Club Med Looks To Beach RivalsClub Med is running a direct marketing campaign to promote its new Total All-Inclusive daily open bar and unlimited food concept as a means to stand out from copycat packages.
Called Total Escape, the May through July effort by agency Wunderman New York encompasses direct response television, radio, print and the Internet. Ads draw attention to a toll-free number and Web site for a brochure or to book vacations at Club Med's 11 villages in North America.
"Our story is more about what has not happened," said Mark Wiser, vice president of marketing at Club Med Americas, Coral Gables, FL. "The market for all-inclusive vacations is very diluted, and people don't know the difference anymore. So what we're doing is going to be a sequential array of steps to give tangible proof to the consumer of what all-inclusive means at Club Med."
The campaign, part of a $15 million marketing push for the next 12 months, began this month with two 60-second direct response spots. They air multiple times weekly on 12 to 18 cable channels. The adult-oriented spot for couples runs on channels like MTV and VH1. The family-focused ad airs on channels like Fine Living.
Spot creative shows families and couples enjoying themselves in Club Med villages, of which there are 110 worldwide. The music is lively and the imagery vibrant, and the themes are present in print and online ads as well as collateral like brochures.
Radio is the other broadcast element. Starting June 3, 600 spots will air in the New York metro area. Sixty percent of the spots will run during morning-drive time and the rest in the evening-drive period.
As for print, quarter- and full-page black-and-white and color ads will run in newspapers. New York is the primary market, and Los Angeles is secondary. The media buy also includes newspapers in Washington, Boston, San Francisco, Chicago, Atlanta and South Florida.
Online, Club Med will continue to rely on its extensive deal with AOL Time Warner Inc.'s America Online Internet service. AOL is said to have brought in many new customers since the national deal was struck a year ago.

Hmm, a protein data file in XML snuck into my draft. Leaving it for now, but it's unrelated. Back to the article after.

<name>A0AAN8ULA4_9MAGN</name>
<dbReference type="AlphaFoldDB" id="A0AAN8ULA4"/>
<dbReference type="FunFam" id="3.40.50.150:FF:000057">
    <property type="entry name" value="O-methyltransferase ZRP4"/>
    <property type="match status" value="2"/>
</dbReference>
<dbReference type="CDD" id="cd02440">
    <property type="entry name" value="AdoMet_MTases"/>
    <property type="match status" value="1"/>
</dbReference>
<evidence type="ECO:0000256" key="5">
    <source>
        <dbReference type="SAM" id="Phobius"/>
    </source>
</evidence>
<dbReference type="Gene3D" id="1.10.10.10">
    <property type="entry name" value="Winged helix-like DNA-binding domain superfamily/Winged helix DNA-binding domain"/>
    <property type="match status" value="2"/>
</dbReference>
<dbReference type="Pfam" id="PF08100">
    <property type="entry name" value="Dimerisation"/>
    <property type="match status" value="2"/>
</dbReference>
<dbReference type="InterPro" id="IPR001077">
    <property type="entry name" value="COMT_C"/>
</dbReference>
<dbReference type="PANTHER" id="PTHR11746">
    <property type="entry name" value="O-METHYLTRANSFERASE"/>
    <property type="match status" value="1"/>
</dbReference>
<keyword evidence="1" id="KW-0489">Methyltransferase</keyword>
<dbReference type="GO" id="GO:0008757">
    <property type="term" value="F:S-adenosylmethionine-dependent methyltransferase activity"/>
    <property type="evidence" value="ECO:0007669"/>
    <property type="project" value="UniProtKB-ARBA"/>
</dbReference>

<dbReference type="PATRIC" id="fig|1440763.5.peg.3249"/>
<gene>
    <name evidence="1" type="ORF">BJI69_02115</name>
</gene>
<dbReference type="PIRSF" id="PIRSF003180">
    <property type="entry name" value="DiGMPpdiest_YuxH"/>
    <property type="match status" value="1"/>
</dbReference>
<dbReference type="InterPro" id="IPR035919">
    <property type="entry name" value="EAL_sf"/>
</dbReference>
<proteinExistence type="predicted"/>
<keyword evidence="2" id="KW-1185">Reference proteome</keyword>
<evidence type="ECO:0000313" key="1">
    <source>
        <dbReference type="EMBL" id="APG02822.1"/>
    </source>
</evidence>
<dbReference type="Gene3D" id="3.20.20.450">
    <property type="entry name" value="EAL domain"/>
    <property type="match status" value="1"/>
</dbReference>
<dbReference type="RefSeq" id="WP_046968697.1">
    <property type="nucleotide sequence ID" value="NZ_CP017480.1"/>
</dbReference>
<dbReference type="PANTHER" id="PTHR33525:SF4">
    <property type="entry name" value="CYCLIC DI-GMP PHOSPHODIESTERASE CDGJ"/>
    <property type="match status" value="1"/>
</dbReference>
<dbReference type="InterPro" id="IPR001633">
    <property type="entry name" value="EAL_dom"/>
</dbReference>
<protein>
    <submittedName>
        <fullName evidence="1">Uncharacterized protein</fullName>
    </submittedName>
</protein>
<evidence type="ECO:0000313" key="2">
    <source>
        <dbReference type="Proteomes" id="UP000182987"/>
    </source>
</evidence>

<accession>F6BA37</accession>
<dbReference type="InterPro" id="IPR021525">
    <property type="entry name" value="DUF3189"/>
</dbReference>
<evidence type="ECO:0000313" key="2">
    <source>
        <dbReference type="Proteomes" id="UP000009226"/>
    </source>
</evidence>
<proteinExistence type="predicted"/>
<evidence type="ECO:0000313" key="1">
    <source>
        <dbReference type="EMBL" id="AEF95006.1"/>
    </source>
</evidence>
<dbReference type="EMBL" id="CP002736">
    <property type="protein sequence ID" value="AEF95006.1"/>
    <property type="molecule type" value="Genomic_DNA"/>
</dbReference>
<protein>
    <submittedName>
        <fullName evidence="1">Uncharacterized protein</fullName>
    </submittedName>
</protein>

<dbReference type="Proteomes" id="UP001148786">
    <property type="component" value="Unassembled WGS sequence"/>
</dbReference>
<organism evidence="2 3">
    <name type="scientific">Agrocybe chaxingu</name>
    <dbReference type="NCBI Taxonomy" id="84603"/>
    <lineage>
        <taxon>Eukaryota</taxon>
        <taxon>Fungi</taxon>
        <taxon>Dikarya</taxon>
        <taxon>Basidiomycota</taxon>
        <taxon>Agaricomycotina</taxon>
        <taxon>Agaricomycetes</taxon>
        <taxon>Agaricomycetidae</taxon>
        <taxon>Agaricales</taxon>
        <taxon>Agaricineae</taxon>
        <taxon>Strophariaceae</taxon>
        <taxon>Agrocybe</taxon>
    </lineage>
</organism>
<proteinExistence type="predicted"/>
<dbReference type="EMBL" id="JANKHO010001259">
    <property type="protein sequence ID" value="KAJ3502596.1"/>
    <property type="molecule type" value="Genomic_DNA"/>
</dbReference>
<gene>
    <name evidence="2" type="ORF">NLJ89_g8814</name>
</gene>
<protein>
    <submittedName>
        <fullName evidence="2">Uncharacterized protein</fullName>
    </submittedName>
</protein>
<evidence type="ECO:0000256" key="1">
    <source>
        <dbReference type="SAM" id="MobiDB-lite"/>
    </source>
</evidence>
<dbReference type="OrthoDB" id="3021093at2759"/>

An expanded pay-for-performance deal with Web sites takes effect next month. Banners on Club Med's TV partners' sites and others will encourage online visitors to click for more information or to book packages. This includes sites like MTV.com, VH1.com, SmartLiving.com and TravelSmart.com. Finally, consumers can visit clubmed.com. They can join Wave, an online club that delivers promotional offers to opt-in members.
Though Club Med uses mail to prospect and retain customers, it is not using this channel for the Total Escape effort. The company has a database of 500,000 former guests who receive mail one to four times a year depending on their value and other factors.
Great hope is vested in DRTV. Each spot has a separate toll-free number based on the channel where it airs, in order to track performance on the various channels. Club Med owns 60 toll-free lines, though not all are at the disposal of this summer campaign.
"We'll see 80 percent to 90 percent of our total response rate come in within 15 minutes of our spot airing," Wiser said, based on preliminary results. "So for us we think the call to action is working."
It better work. People tend to book in cycles, and Club Med typically aligns its marketing calendar for when the target audience is in the market for a vacation package. Hence this summer timing to persuade vacationers to try Club Med for packages that cost $1,100 to $1,200 per person for stays in U.S. or Canadian villages.
There is no dearth of competition for the pioneer of the all-inclusive vacation concept. Chains like Radisson, Wyndham and Comfort Suites are in the business, along with smaller labels like Paradisus, Catalonia and Iberostar. Then there are the more direct players such as Sandals, Beaches, Hedonism, Allegro, Couples, Breezes and Grand Lido.
"The sad thing is, collectively, they have really diluted what all-inclusive really stood for," said John Vanderslice, president/CEO of Club Med Americas. "Some really do include a good array of meals, activities and entertainment. But others are not much more than an overpriced hotel room with a modified meal plan and a playground."
Thus Club Med embarks on a two-year mission to tout its unique selling point. At the core of the all-inclusive notion is one price for all bar beverages, food and snacks, sports and shows.
To buttress this package, Club Med invested more than $150 million to redo its villages in North America, adding touches like CD players in every guestroom.
Also, open-air massages next to the sea will debut this summer. Pagers for parents in family villages may be next, as may family movie nights. Every activity or amenity will be rethought and feedback sought from customers.
These changes aim to carve a unique positioning for Club Med. They are also necessary in an environment where consumer confidence is low, travel activity down and those with the means to take vacations more discerning.
"In our world, consumers trade off location, activities and value," Vanderslice said. "We've focused on all three. To stay in the game, you have to make a case for your product in all three areas. But to win, you have to pick one that you will be committed to in good times or bad. And for us there's no doubt about it -- it's total all-inclusive value."